Clearly, if it wants to keep the war non-nuclear, India must avoid using the opportunity of war instinctively, to degrade the Pakistani military. This is counter-intuitive in the Clausewitzian framework, in that war is taken as meant for just this purpose: to militarily grapple with and hurl down the enemy.
However, Clausewitz needs adapting to the nuclear age. In the nuclear age, Clausewitz’s foremost principle—that the political retains primacy over the military even in war—dictates that nuclear war avoidance continues to make sense even when engaged in military hostilities.
This implies India’s strategic response should not be military-centric and military-led, as much as have the military play second fiddle to a more significant politico-diplomatic prong of war strategy. The latter must be weighed in a manner as to beget war aims, with the military posturing at best to strengthen the political hand. Adapting war strategy to the nuclear age implies ruling out a military-dominant war strategy.
The political hand in such a case understandably entails a tradeoff: Pakistan to roll back terror with a tacit Indian promise to meaningfully address ‘outstanding issues’, shorthand for Kashmir. Foreign interlocutors agreeable to both and the back channel can serve as conduit. Internally, the public may need to be conditioned to get off the war horse. Such political exertion alone can bring about the first scenario: of nuclear non-use by Pakistan.
Military application in this case would then begin and end with the limited offensives by India’s pivot corps, corps deployed along the border in a defensive role but with an offensive bias. In the second scenario, Pakistan’s hand is forced towards the nuclear button owing not so much to the limited offensives, but due to India’s three strike corps shown as mobilizing in the wake of these limited offensives.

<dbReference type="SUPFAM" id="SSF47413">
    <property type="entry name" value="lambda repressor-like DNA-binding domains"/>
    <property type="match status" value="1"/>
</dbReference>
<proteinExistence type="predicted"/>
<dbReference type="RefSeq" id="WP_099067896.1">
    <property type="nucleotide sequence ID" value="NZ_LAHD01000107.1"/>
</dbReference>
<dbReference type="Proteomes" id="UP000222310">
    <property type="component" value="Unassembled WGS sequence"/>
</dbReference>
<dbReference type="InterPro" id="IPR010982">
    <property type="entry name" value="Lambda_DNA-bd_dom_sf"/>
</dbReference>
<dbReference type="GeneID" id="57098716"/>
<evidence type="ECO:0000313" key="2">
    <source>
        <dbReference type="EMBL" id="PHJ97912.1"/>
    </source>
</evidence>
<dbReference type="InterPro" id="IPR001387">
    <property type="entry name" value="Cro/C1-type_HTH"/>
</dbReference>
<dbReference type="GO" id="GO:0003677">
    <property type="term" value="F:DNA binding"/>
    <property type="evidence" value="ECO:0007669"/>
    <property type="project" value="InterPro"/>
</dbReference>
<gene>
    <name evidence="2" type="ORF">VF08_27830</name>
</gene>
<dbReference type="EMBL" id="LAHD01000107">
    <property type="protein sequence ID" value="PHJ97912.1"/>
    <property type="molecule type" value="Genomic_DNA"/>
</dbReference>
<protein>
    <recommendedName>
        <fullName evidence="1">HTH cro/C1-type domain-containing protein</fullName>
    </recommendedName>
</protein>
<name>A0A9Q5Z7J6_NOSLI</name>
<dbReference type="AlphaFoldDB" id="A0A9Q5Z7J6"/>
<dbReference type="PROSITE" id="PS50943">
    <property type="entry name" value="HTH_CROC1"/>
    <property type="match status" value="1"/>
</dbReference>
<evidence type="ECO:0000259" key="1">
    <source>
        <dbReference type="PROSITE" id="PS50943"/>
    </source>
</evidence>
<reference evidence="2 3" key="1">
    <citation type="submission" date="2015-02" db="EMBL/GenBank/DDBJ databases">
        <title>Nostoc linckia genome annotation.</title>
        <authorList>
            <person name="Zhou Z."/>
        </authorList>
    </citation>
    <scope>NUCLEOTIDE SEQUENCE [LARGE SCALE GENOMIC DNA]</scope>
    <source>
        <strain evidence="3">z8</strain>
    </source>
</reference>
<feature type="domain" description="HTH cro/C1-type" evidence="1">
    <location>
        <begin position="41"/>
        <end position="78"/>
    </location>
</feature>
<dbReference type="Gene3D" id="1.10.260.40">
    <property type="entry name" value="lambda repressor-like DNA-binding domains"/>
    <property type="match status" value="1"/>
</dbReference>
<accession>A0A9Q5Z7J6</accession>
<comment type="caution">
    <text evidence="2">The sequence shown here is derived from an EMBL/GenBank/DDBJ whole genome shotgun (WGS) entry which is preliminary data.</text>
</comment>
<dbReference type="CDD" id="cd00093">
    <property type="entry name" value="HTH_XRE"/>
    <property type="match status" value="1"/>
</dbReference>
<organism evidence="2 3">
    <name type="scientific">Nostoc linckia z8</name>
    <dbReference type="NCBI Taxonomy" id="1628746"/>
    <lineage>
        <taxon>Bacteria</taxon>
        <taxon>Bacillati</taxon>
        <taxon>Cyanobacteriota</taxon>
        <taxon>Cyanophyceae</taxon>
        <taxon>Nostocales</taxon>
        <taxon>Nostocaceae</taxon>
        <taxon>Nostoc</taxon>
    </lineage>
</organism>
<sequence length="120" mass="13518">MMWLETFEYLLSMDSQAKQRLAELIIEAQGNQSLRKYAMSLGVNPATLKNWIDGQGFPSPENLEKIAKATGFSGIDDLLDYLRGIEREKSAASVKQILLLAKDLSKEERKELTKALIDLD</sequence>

For staying relevant, scenario building usually reflects current thinking. In the second scenario, not only is the Pakistan army degraded starting ‘I’ Day (Incident Day)—the day of the terror attack—but is mauled further in the duration of the conflict. Even after the exchange involving six nuclear weapons—two of Pakistan and double that number of India—India proceeds to up-the-ante by launching its three strike corps to force Pakistan’s hand into capitulation.
This suggests a delusional intent to prevail in a nuclear war. While the scenario ends happily without prompting a strategic nuclear exchange, it is dangerously over-reliant on American intercession.
The second scenario, in as much as it reflects current thinking, emphasizes a military dominant strategy that not only prompts nuclear war but also rules in catastrophic nuclear consequences. It thereby misleads that war is fightable and winnable, and indeed, so is nuclear war.
The best case scenario is therefore the only way out. Getting there is through jettisoning the misreading of Clausewitz that war is politics by military means, by a return to Cluasewitz’s original thought that war is politics but with only an admixture of military means.